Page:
Showing posts with label Willie Goodman. Show all posts
Showing posts with label Willie Goodman. Show all posts

Friday, March 15, 2024

Windham Christian Academy student wins Maine 'Voice of Democracy' contest

By Ed Pierce

For the second consecutive year, a student from Windham Christian Academy has captured the state “Voice of Democracy” contest sponsored by the VFW and qualified to compete in the national “Voice of Democracy” finals in Washington, D.C. This year’s winner is Anna Seavey, 18, a WCA senior, and for her winning audio essay, she earned a $2,000 scholarship for college from the national competition.

Anna Seavey of Windham Christian Academy, center, receives
a $2,000 college scholarship during the national 2024 VFW
'Voice of Democracy' contest in Washington, D.C. She was
presented the award by the VFW National Commander Duane
Sarmiento, right, and VFW Auxiliary President Carla
Martinez on March 6. COURTESY PHOTO 
Seavey plans to use the scholarship to attend Southern Maine Community College this fall and plans to study early childhood education. She hopes to eventually teach at a daycare or preschool after college.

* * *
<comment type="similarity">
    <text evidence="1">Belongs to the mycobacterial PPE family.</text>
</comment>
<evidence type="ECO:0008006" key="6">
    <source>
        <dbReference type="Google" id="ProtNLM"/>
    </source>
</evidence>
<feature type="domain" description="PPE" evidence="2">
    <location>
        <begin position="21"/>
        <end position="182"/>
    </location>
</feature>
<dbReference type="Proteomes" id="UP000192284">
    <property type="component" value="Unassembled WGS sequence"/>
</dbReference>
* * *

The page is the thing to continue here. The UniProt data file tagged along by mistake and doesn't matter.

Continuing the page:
She said she was inspired to enter the local Voice of Democracy contest sponsored by VFW Post 10643 last fall after knowing several previous students at Windham Christian Academy who have won the contest in the past few years, including Hunter Edson of Windham, who won both the local and state contests last year.

“I was excited by the possible opportunities this contest offered including scholarships, a trip to Washington D.C., and meeting people involved with the VFW,” Seavey said.

Her 3- to 5-minute audio essay was based upon this year’s theme “What Are the Greatest Attributes of Our Democracy” and she said when she first heard about the topic, she was very excited to write about it.

The annual Voice of Democracy competition was established by the VFW in 1947 and encourages students to examine America’s history, along with their own experiences in modern American society and provides students with a unique opportunity to express their own thoughts about democracy and patriotism with a chance to win college scholarship money. The national first-place scholarship prize is $35,000 and each year more than 25,000 students from across America submit audio essays for the competition.